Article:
Review: ‘Forbidden’ never sounded so good
YOUNGSTOWN — A couple of weeks ago in my column I wrote about “Schmigadoon!,” the Apple TV+ series that lovingly spoofs some of the conventions of musical theater.
Rust Belt Theater Company’s “Forbidden Youngstown” does the same with community theater, only with a more brass-knuckles approach.
“Forbidden Youngstown,” written and directed by Robert Dennick Joki, hits hard and lands plenty of hilarious blows about showmances, aging stage veterans and actors whose lives revolve around their rehearsal schedule and dreams of being “Youngstown famous.”
Even community theater audiences take their lumps in a song with a title I can’t print.
Audiences will recognize the melodies as Joki uses favorites from “Chicago,” “Frozen,” “Phantom of the Opera,” “Grease,” “Rent” and other popular musicals as the foundation for his comedic daggers.
The show gives everyone in the 10-person cast — Nicole Zayas, Lisa Torrence, Kage Coven, Celena Coven, Lynn Sabeh, Jessica Patoray, Janelle Yohman, Jash Yohman, Jeremy Grimes and P.K. Lankford — a chance to shine.
Sabeh and Kage Coven are magnificent on “Showmance,” a song about those intense off-stage romances that end abruptly after the closing curtain of the final performance.
Jash Yohman and Torrence deliver the laughs in “I’m Not Gay,” a song about the stereotypes that men who love musical theater or women who work on the stage crew hear. And Jash and Janelle Yohman add plenty of physical humor to “60 Going on 70.”
The best one-two punch in the show may be a pair of songs about the two things community theaters can do to guarantee an audience — Celena Coven leading an “All That Jazz”-inspired song about showing some skin called “Underpants,” followed by Lankford singing about the box-office benefits of adding some religion on “We Need a Little Jesus.”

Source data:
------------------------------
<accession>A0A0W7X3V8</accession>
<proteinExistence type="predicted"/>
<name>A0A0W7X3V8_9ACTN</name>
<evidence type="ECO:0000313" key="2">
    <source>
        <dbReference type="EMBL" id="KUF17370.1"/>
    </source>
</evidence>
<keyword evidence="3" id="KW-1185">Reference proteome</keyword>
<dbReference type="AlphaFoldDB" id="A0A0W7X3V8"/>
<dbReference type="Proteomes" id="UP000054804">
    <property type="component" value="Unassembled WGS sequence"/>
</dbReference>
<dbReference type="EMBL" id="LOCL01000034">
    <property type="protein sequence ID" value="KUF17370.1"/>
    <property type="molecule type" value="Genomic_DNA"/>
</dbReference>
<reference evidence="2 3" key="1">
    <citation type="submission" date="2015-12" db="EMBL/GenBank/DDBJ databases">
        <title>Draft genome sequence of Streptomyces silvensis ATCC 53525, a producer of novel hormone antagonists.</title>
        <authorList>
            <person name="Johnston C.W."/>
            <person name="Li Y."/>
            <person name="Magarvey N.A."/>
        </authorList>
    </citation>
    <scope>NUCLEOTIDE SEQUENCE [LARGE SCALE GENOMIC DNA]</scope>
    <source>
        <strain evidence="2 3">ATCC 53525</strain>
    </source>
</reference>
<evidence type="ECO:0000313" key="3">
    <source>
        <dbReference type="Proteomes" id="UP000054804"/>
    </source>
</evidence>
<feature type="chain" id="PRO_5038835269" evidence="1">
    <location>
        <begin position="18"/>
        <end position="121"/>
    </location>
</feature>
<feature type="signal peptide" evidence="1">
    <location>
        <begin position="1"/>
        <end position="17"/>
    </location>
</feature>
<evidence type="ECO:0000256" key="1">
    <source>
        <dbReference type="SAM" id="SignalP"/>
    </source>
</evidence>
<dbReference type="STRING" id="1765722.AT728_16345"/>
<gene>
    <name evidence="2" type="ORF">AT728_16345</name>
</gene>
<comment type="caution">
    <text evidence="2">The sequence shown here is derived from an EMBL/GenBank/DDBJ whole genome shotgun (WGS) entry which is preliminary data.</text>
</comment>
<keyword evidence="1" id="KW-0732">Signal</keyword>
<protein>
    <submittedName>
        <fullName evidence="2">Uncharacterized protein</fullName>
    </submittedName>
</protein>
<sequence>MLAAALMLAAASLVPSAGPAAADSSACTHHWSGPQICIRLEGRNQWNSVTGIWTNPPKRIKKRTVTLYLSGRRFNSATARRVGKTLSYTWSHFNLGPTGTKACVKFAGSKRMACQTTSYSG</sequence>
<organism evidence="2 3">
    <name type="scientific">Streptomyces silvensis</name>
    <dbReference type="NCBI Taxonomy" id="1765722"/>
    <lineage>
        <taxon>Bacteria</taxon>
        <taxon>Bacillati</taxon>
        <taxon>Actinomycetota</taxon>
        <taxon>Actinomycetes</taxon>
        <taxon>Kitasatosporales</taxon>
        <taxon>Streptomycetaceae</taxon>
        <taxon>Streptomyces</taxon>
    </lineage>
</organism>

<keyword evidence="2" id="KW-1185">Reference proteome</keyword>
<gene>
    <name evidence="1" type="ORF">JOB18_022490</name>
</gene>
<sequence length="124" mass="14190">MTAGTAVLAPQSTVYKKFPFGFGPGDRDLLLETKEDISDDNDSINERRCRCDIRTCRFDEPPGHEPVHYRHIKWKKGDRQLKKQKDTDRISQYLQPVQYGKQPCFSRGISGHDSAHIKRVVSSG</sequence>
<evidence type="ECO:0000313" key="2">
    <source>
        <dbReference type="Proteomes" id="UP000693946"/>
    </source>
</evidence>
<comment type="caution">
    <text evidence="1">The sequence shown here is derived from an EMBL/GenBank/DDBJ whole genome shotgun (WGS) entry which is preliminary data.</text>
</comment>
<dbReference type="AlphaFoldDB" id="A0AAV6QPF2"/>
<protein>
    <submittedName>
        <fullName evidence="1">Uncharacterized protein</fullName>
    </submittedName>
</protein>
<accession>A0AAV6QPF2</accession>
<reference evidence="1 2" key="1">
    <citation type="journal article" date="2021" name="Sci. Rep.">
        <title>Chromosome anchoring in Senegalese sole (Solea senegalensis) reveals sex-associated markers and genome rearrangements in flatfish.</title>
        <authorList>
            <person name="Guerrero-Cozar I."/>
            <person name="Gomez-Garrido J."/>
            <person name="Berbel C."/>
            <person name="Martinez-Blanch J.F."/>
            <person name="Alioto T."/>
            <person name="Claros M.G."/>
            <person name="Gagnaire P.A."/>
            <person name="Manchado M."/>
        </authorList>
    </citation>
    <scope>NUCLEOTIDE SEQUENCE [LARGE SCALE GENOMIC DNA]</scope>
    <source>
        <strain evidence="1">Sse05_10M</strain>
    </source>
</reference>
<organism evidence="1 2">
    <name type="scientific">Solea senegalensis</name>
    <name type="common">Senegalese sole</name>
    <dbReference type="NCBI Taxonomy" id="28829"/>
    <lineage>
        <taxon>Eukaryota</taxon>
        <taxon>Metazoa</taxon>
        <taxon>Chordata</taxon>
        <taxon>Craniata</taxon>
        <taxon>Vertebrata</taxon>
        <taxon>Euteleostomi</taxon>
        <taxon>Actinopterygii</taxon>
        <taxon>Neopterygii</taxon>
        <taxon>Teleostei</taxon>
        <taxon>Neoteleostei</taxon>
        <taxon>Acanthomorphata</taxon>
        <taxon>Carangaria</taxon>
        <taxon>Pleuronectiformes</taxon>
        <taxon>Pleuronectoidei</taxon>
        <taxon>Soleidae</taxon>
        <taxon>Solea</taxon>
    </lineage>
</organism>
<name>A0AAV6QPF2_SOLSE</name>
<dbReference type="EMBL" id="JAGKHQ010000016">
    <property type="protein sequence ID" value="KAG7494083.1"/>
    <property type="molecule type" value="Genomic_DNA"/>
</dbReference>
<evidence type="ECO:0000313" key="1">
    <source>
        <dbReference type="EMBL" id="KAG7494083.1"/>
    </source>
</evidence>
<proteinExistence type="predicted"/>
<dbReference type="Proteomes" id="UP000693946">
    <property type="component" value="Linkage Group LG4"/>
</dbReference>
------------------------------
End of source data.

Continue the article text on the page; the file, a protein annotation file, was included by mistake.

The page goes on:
Many of the inspirations here are easy targets, but one can’t help but admire the total commitment to the joke. Sung to “Will I” from “Rent” is “This Song Is Mostly Filler,” a tune about those musical numbers that mostly exist to give the leads a breather, allow for a costume change or, perhaps, a bathroom break. It’s a full cast number that featured some of the best group vocals of the night — all built around a poop joke.
While most of the comedy is lyrically driven, credit also goes to Joki and the cast for the choreography and physical bits that put an exclamation point on the jokes. “A Show About Cats,” a song about the musical “Cats,” is one of the only songs that may go on too long, but it’s saved by a feline behavior of the actors.
As the song titles and descriptions might indicate, “Forbidden Youngstown” is both adult … and very juvenile. In the local theater community, Rust Belt is the precocious 6-year-old who always says something outrageous at the dinner table. Part of you doesn’t want to encourage it, but it’s just too funny not to laugh.
Rust Belt first staged “Forbidden Youngstown” in 2013, but for one reason or another, it’s one of the few perennials in its repertoire that I’d never seen before.
Don’t make the same mistake I did. “Forbidden Youngstown” will remind audiences of everything they missed about live theater during the pandemic as well as some of the things they didn’t realize they missed.